Visit to Lyme Park – the ‘home’ of Mr Darcy!

Written by Claire Messenger, Manager, International Training Programme

Lyme Park, home to the Legh family and now owned and managed by the National Trust, sits on the edge of the Peak District National Park.

The 1,400-acre estate consists of a beautiful house, formal gardens and ancient woodland, home to a herd of red deer.  The first record of a house on the site dates back to 1465 but what you see today, started in 16th century, has been adapted and developed over the years as generations of the Legh family have made changes to modernise the house and make their mark.

The beautiful orangery (conservatory) that sits to the side of the house, had a former brewhouse and laundry attached which created the warmth needed for the array of ‘tropical’ plants that would have been housed there.

Exterior photograph of the Orangery

For fans of Jane Austen, English novelist, the exterior of the hall was used as Pemberley, the home of Mr Darcy, in the 1995 BBC adaptation of Jane Austen’s novel Pride and Prejudice and is where Mr Darcy met Miss Bennet following a swim in the lake!!

Photograph of the exterior of Lyme House, trough trees.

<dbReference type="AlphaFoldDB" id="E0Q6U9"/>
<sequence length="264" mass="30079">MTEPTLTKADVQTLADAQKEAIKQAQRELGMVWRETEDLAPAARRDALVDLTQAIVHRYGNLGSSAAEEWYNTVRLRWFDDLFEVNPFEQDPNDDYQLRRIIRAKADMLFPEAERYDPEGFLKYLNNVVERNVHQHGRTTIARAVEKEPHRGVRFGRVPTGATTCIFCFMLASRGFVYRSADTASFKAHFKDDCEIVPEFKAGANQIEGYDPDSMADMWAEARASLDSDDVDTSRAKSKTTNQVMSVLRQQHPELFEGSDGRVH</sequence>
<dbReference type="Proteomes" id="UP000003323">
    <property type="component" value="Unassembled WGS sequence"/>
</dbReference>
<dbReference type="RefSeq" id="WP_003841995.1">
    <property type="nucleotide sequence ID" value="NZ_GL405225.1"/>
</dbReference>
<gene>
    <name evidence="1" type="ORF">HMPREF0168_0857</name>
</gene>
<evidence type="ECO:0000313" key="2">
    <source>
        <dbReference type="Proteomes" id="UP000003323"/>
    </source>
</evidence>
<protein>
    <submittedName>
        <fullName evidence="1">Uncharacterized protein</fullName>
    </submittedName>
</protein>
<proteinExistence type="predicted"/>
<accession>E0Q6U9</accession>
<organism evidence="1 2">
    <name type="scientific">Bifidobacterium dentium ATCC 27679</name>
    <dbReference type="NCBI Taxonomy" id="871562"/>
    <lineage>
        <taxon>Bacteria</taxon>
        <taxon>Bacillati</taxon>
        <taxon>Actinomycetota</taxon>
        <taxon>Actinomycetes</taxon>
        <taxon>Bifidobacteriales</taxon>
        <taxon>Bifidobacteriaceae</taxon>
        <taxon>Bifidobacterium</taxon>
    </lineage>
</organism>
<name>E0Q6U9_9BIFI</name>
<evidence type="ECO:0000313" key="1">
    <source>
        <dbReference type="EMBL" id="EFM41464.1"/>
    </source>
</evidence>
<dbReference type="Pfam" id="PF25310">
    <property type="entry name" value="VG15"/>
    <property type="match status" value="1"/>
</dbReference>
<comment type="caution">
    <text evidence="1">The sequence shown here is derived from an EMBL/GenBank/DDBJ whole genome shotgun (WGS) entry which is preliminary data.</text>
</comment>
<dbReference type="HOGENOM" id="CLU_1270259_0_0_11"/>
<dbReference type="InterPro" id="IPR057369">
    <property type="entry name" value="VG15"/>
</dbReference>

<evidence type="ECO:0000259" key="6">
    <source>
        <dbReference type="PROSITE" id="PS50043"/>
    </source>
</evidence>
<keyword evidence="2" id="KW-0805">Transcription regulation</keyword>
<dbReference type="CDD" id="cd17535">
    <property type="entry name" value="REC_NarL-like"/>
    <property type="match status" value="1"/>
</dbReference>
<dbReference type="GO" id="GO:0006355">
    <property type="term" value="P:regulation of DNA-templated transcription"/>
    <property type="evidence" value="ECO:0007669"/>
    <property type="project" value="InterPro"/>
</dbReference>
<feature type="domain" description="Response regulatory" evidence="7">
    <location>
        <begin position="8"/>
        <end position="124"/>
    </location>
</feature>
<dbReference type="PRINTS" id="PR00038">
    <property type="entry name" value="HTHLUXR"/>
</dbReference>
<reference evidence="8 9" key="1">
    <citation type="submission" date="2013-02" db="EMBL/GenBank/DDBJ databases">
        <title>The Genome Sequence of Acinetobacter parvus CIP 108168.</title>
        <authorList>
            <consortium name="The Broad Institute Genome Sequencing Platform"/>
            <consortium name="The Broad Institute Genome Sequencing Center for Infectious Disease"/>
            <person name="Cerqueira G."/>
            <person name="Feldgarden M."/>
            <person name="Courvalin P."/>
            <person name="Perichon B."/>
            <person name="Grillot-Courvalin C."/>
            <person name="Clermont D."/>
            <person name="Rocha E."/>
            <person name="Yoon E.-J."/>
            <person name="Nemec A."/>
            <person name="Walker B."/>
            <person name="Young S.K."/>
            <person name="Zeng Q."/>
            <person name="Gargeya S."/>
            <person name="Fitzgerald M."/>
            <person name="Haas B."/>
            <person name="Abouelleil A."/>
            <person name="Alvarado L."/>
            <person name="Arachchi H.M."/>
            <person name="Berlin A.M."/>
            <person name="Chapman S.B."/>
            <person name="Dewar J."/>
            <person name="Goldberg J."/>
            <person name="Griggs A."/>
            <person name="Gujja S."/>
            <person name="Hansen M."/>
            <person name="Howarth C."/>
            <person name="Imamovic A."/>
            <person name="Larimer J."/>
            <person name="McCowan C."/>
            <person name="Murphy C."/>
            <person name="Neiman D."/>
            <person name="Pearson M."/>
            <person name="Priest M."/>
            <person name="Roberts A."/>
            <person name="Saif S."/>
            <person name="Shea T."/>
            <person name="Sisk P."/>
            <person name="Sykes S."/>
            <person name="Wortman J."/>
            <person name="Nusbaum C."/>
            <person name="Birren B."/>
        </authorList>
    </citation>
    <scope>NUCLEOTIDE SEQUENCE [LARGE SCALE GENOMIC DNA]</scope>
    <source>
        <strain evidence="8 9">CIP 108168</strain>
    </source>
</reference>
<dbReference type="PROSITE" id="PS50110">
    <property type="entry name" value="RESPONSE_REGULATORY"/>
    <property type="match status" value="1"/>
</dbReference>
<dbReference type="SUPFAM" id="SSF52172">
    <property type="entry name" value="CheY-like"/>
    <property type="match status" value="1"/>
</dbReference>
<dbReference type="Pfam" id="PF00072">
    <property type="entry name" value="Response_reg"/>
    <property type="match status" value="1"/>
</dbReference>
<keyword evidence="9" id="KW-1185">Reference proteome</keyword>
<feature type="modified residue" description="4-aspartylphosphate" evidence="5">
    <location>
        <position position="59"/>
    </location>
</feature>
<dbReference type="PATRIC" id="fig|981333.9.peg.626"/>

As with all National Trust properties, there are so many projects happening and so many things to do and see around the house and gardens.  From trails around the gardens to a lovely play space in the Long Gallery, the ‘things to do’ change with the seasons and help visitors learn more about the stories of the history of the estate.

Photograph of a brick bridge over a stream

I was delighted to learn about the project to restore the Cadmus Tapestries at Lyme. This 17th century tapestry, part of a larger series, three of which are displayed at Lyme, is being restored to its full glory Together these tapestries, tell the mythological story of Prince Cadmus, the founder of the city of Thebes and you can read more about this here

And, as always, the wonderful, knowledgeable volunteers who work through-out the National Trust properties, provided the highlights of the visit.  The stories they shared on Lyme Park, it’s history and it’s collections, were fascinating.

Photograph of the Italian Gardens at Lyme Park

You can view online some of the items that Lyme has in its collection through its catalogue that holds information on approximately three-quarters of a million National Trust objects with more being added daily.

The Sarum Missal

The Sarum Missal at Lyme is the only surviving, largely intact, book of its kind. Printed by William Caxton in Paris 1487, the book is unique in having belonged to one family for over five centuries and represents the changing religious views of the country during that period. The book was in the Legh family’s possession from at least 1503 until the National Trust purchased it in 2008. The Missal has been on display ever since.